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addition to felicity of treatment, its subject is in every respect a happy one, and helps to “paint” this our bower of “poetry with delight.” Melancholy, it is true, will “break in" when the reader thinks of the early death of such a writer; but it is one of the benevolent provisions of nature, that all good things tend to pleasure in the recollection; when the bitterness of their loss is past, their own sweetness embalms them.
A thing of beauty is a joy for ever.
While writing this paragraph, a hand-organ out-of-doors has been playing one of the mournfullest and loveliest of the airs of Bellini-another genius who died young. The sound of music always gives a feeling either of triumph or tenderness to the state of mind in which it is heard : in this instance it seemed like one departed spirit come to bear testimony of another, and to say how true indeed may be the union of sorrowful and sweot recollections.
Keats knew the youthful faults of his poetry as well as any man, as the reader may see by the preface to Endymion, and its touching though manly acknowledgment of them to critical candor. I have this moment read it again, after a lapse of years, and have been astonished to think how anybody could sanswer such an appeal to the mercy of strength, with the cruelty of weakness. All the good for which Mr. Gifford pretended to be zealous, he might have effected with pain to no one, and glory to himself; and therefore all the evil he mixed with it was of his own making. But the secret at the bottom of such unprovoked censure is exasperated inferiority. Young poets, upon the whole,-at least very young poets,—had better not publish at all. They are pretty sure to have faults; and jeal. ousy and envy are sure to find them out, and wreak upon them their own disappointments. The critic is often an unsuccessful author, almost always an inferior one to a man of genius, and possesses his sensibility neither to beauty nor to pain. If he does,-if by any chance he is a man of genius himself (and such things have been), sure and certain will be his regret, some day; for having given pains which he might have turned into
noble pleasures; and nothing will console him but that very charity towards himself, the grace of which can only be secured to us by our having denied it to no one.
Let the student of poetry observe, that in all the luxury of the Eve of Saint Agnes there is nothing of the conventional craft of artificial writers; no heaping up of words or similes for their own sakes or the rhyme's sake; no gaudy common-places; no borrowed airs of earnestness; no tricks of inversion; no substitution of reading or of ingenious thoughts for feeling or spontaneity; no irrelevancy or unfitness of any sort. All Aows out of sincerity and passion. The writer is as much in love with the heroine as his hero is; his description of the painted window, however gorgeous, has not an untrue or superAuous word; and the only speck of a fault in the whole poem arises from an excess of emotion.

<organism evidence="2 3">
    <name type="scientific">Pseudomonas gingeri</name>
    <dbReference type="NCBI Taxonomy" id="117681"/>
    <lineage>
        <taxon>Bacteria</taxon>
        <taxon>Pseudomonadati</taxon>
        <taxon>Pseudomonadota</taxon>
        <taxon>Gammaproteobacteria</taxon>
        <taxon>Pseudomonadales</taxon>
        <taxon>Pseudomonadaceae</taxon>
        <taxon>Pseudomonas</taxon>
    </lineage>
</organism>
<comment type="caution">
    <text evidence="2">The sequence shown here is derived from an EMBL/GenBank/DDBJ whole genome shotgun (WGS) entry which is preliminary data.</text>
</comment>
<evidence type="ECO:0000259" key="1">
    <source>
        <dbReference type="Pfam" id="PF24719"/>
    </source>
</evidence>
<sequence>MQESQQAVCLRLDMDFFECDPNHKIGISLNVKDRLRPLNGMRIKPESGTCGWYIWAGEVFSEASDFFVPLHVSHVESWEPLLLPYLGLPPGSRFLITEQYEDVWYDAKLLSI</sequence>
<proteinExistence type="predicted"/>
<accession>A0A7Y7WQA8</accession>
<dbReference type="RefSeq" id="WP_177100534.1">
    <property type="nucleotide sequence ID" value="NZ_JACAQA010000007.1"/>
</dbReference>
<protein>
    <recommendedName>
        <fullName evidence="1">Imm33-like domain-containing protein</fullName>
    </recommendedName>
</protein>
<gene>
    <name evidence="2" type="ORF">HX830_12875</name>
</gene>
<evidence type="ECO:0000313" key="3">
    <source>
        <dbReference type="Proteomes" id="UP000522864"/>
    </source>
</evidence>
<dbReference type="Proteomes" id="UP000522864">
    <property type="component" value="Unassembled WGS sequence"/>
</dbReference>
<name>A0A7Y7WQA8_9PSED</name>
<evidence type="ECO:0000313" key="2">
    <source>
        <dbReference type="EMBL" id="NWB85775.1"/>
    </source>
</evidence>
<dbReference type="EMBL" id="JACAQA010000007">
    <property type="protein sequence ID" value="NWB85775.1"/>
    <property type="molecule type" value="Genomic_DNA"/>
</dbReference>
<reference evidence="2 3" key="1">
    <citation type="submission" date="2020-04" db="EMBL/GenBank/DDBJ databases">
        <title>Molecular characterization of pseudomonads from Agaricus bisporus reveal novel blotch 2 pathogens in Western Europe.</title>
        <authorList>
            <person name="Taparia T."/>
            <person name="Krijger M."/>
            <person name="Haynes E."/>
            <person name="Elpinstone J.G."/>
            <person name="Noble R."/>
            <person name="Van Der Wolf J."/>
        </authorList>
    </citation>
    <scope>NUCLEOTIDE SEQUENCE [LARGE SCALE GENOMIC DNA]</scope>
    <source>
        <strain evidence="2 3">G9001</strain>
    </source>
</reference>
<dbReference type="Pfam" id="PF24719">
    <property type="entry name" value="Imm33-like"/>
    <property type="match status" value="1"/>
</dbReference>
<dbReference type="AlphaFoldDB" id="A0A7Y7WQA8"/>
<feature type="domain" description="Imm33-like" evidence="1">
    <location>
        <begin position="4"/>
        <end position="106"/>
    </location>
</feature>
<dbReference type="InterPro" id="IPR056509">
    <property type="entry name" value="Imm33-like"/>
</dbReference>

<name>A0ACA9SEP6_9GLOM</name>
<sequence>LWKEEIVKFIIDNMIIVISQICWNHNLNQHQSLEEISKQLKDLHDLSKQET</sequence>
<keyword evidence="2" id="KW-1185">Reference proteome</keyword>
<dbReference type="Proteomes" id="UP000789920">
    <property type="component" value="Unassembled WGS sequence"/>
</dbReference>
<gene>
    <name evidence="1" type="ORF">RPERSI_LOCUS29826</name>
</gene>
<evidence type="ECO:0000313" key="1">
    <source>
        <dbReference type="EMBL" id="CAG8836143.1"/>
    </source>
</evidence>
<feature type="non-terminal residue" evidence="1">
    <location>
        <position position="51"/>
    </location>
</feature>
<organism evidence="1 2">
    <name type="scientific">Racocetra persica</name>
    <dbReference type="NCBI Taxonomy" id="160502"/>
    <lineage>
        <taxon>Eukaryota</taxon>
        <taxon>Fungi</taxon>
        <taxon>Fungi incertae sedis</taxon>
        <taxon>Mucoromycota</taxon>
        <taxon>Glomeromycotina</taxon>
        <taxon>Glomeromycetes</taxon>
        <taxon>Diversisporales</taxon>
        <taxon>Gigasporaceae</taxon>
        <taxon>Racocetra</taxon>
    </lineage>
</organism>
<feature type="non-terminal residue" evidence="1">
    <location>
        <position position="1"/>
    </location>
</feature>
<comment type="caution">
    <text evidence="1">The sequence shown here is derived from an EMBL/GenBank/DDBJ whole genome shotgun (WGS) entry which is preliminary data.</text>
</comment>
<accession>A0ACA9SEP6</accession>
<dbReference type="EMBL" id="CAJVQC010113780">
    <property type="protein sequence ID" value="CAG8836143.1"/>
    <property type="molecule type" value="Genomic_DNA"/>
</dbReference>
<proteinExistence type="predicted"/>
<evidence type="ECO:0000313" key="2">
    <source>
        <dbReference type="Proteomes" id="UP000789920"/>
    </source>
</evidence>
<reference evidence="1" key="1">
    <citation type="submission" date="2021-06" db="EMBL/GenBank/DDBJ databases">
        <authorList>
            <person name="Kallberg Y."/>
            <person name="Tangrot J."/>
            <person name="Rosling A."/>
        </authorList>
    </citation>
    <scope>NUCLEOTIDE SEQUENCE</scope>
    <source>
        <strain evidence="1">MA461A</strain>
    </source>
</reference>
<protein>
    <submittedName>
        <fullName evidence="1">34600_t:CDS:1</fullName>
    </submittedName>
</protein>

THE EVE OF SAINT AGNES.
St. Agnes' Eve-Ah! bitter chill it was :
Seem'd taking flight for heaven without a death
His prayer he saith, this patient, holy man,
Rough ashes sat he, for his soul's reprieve;
Stared, where upon their heads the cornice rests,
At length burst in the argent revelry
On love, and wing'd St. Agnes' saintly care,
They told her how, upon St. Agnes' Eve,
Nor look behind or sideways, but require
But she saw not; her heart was otherwhere;
Save to St. Agnes and her lambs unshorn,
That he might gaze and worship all unseen,
He ventures in, let no buzz'd whisper tell;
To where he stood, hid from the torches' light,
Saying, “Mercy, Porphyro! hie thee from this place.
“Get hence! get hence! there's dwarfish Hildebrand,
And tell me how—"_“Good Saints ! not here! not here! Follow me, child, or else these stones will be thy bier !"
He follow'd through a lowly, archèd way,
Which none but secret sisterhood may see,
This very night: good angels her deceive!